For those who like their entertainment snappy, expect some discomfort. What is unusual in this film about silence and contemplation is that the passage of time is undivided by filters or markers. We sit inside it, as in physical space, more than we are swept along by it. What Gröning wants to explore is something that has been marginalised by the market pressures of the industry: the capacity for cinema, at some primal level, to entrance, to open us to an ecstatic engagement with the film-as-lyric. His film reactivates some of the old magic of this newest of art forms: that moment when utter peace and letting go descend upon us, collectively, in the dark of the multiplex.

And yet, for all the stasis and immersion and non-linearity, there is a narrative of sorts in Into Great Silence, and a haunting forward movement. What plays out is the induction and integration into this severe life of the two novitiates we meet at the beginning of the film: in particular, the young black man, named in his new life Dom Marie-Pierre. Prostrate on the floor, the men are provisionally accepted into the order. They rise and move around the room, and embrace the other monks, one by one. Here, the tiniest hints of personality emerge from within the silence and reserve. One of the older monks steals a furtive peek at the newcomers as he waits, head bowed, for his awkward embrace. It is such a recognisable glance, so deeply human. It could be the curiosity of the small child for the new student who arrives mid-term, that yearning for an interruption to the flow of relentless sameness.

Elsewhere, other moments of personality emerge; flashes of interaction, at least, in which we see these ascetic, pared-back men as tender, even playful. An old monk fits out Dom Marie-Pierre in his new surplice and cowl. It's just one man fitting out and dressing another - in silence, of course, and almost neutrally, like a tailor - but the moment is spring-loaded because there is so little direct human contact in the film. Later still, a wizened old monk, frail and paper-thin, with sagging emaciated flesh, sits patiently while a younger monk delicately applies ointment to his bare arms and shoulders. A tableau of silent reticence, it is perhaps the film's most tender moment.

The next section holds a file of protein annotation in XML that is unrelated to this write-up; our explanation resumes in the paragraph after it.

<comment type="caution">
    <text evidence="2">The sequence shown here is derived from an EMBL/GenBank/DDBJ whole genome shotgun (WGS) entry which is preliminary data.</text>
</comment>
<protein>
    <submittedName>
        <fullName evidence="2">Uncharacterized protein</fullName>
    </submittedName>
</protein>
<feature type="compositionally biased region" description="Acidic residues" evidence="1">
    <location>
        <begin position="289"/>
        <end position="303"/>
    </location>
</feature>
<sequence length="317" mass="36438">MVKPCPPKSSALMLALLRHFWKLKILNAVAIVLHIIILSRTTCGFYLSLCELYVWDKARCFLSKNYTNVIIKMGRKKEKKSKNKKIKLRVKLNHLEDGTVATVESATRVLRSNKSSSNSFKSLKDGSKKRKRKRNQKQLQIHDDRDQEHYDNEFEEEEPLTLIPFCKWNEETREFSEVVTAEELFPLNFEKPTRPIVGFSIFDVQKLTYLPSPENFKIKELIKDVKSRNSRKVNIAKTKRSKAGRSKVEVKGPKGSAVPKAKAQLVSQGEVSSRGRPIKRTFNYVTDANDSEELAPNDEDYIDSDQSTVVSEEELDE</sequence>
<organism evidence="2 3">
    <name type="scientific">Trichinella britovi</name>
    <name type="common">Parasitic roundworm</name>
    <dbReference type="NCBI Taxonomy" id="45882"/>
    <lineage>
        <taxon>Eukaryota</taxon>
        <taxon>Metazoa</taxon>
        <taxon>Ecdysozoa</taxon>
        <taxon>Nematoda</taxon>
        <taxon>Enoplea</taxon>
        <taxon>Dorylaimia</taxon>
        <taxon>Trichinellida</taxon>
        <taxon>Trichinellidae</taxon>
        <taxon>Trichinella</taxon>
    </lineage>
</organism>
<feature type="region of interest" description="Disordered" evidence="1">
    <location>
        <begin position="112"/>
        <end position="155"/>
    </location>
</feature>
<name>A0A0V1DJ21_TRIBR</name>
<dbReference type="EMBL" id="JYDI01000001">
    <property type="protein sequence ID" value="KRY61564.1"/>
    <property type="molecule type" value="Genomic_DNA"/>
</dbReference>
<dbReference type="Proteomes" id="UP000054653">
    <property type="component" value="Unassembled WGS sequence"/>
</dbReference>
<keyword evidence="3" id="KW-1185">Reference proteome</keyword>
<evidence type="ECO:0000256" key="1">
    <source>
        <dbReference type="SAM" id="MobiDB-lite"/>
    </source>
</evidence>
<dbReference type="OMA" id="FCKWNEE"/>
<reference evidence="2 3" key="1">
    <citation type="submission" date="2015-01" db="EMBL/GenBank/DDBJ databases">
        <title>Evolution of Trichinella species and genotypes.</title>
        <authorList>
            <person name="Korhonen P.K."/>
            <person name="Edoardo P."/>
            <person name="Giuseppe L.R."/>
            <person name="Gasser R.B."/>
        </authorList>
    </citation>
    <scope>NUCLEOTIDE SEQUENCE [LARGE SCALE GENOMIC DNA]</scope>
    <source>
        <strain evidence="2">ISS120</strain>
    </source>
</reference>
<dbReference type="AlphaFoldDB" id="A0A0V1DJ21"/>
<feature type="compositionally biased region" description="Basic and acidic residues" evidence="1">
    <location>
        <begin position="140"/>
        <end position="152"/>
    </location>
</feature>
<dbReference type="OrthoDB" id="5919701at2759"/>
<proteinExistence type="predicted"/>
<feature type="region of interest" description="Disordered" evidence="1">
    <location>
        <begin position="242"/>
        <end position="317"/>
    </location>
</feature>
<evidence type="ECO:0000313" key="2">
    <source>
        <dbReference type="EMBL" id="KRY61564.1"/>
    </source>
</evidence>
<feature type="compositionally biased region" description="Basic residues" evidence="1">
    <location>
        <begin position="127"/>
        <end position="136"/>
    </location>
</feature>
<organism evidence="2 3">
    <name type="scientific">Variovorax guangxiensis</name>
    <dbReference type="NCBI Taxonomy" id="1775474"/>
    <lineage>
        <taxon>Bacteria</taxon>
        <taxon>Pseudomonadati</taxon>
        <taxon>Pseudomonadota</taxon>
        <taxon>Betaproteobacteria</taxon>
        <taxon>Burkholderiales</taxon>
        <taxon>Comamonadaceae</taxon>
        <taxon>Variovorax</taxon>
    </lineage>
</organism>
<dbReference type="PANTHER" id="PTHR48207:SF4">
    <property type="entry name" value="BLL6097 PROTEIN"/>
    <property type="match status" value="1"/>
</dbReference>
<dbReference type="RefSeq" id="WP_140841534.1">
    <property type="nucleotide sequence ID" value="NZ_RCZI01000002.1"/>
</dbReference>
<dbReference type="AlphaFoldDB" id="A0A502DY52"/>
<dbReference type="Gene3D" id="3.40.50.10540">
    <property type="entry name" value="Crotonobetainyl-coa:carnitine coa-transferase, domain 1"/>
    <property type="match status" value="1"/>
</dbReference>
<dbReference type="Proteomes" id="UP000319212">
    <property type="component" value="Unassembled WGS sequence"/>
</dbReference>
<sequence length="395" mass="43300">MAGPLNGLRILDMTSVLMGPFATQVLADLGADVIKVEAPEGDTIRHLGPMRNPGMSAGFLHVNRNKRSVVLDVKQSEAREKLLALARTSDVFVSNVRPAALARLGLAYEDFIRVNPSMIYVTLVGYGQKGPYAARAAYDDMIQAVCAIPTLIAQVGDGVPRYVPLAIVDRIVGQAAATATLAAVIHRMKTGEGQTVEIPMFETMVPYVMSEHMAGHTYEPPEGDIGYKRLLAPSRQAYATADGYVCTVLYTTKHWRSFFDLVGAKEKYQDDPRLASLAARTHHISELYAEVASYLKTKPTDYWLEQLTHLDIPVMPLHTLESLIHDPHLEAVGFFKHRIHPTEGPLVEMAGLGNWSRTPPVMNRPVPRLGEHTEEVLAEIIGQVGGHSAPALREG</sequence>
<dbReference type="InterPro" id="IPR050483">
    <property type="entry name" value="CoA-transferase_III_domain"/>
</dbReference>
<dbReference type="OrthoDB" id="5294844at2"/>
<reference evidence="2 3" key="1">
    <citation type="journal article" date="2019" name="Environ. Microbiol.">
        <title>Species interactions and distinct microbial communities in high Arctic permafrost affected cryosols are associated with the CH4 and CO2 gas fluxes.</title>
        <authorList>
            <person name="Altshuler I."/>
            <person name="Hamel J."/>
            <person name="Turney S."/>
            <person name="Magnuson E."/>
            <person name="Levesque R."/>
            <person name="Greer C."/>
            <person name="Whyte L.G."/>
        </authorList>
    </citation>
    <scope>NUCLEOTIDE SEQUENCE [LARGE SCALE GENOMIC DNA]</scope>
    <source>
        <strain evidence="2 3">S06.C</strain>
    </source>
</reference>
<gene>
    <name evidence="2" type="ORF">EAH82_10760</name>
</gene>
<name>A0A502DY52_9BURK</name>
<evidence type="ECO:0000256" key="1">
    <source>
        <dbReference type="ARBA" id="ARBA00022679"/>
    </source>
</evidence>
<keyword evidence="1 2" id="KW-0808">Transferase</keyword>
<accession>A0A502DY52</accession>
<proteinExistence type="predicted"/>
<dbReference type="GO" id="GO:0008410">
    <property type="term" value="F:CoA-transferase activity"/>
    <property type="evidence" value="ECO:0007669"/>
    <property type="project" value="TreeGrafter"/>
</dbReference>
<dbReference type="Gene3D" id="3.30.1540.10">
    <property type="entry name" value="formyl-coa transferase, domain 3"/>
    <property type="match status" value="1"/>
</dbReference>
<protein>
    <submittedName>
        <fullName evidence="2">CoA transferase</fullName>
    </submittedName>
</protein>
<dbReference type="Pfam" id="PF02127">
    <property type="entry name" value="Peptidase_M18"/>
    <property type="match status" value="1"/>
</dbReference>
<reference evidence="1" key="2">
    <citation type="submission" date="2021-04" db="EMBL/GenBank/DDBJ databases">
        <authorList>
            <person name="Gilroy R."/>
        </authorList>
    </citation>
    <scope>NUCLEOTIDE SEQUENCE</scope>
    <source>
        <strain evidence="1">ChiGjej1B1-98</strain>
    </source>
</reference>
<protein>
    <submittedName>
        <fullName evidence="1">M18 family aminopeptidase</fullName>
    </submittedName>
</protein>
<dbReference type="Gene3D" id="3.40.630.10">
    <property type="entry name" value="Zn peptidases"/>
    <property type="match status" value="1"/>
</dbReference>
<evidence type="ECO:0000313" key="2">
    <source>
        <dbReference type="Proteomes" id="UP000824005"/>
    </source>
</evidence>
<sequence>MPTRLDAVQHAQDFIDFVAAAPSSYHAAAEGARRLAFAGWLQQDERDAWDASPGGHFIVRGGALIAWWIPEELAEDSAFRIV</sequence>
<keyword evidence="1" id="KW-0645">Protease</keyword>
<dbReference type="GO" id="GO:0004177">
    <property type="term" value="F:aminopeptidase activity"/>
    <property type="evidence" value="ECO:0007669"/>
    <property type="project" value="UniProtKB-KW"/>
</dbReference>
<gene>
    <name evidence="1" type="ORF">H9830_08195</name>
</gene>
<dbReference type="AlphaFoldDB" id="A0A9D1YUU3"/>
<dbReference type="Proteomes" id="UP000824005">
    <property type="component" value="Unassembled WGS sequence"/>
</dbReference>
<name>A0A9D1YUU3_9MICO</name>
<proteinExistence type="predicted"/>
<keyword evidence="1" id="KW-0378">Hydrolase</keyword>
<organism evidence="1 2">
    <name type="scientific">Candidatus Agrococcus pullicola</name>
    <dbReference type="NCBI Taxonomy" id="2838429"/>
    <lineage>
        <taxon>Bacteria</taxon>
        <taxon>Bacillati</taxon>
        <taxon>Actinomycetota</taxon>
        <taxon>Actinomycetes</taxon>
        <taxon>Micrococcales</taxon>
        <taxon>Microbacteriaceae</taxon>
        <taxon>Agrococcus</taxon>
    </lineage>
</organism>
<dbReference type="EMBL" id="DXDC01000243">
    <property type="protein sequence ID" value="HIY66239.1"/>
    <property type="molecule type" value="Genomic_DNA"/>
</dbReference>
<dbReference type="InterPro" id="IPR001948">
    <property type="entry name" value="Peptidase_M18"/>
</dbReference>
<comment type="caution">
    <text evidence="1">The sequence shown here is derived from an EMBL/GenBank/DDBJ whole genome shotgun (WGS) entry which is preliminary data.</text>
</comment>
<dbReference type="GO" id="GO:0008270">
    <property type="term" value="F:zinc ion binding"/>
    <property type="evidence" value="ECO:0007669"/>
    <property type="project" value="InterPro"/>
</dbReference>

The whole of Into Great Silence works in this way. The smallest elements become energised, and the narrative of everyday things begins to take on a kind of supercharged intensity. Thus, when some of the monks, on their customary Sunday walk outside the monastery grounds, slide down a steep snowdrift using their shoes as rudimentary skis and tumble in a heap of delighted giggling at the bottom of the run, it seems a hilariously transgressive moment. As for the other 159 minutes: what becomes intriguing about these men is their deep level of acceptance, if for nothing else than the unchanging rhythms of the days. They eat, they pray, they chant, as if to do otherwise, or to do anything more, would be to crowd their lives with inessentials.

Into Great Silence brings to mind a recent documentary with a similar title, Touching the Void, Kevin Macdonald's extraordinary film - a spiritual thriller in the truest sense - about the dreadful ordeal of two mountaineers who suffer a climbing accident high in the Peruvian Andes. While Touching the Void is the more gripping of the two films, both share the same heightened sense of a fiercely devout determination. They make wonderful companion pieces. I'm reminded too of Rivers and Tides, Thomas Riedelsheimer's documentary about Andy Goldsworthy, one of the world's great living artists, who works almost exclusively outdoors, often in the snow and ice, and whose work, devotional as much as it is obsessional, is almost entirely consumed with notions of presence, reverence, attention. Goldsworthy has made the entire natural world his monastery.

There is also in Into Great Silence a sense of intensity and expansiveness co-existing, of an intimate immensity and a deeply felt obsession contained within a great vastness. Kurosawa's late-career film Dersu Uzala captured this sense of vastness out in the Siberian wastes: the expanse in that film was spatial, and raised the hairs on the neck. For the monks of the Grande Chartreuse, the expanse that they live with and within is temporal, but no less intimidating for that. They are, like Dersu, in some sense travellers in the Outlands.

It is easy to admire the Andy Goldsworthy model of the artist as monk/devotee, the world-acolyte assisting Nature in the performing of its rites. What is harder to conceive of is the stark sacrifice that the monks of the Grande Chartreuse make, and the ritualistic formality of their devotion. In Into Great Silence, Philip Gröning affords us the vicarious pleasure of a temporary submersion in an extreme existence.

If nothing else, this is a film that encourages us to ponder deeply how we might practise greater awareness in life: how to be mindful, how to pay attention. Here and there in our world are pockets of calm, and Into Great Silence is one such pocket. If you don't have time to see it, it was made for you.

Luke Davies

Luke Davies is a novelist, screenplay writer and poet. He is the author of Candy, God of Speed and Totem, the winner of the Age Book of the Year in 2004.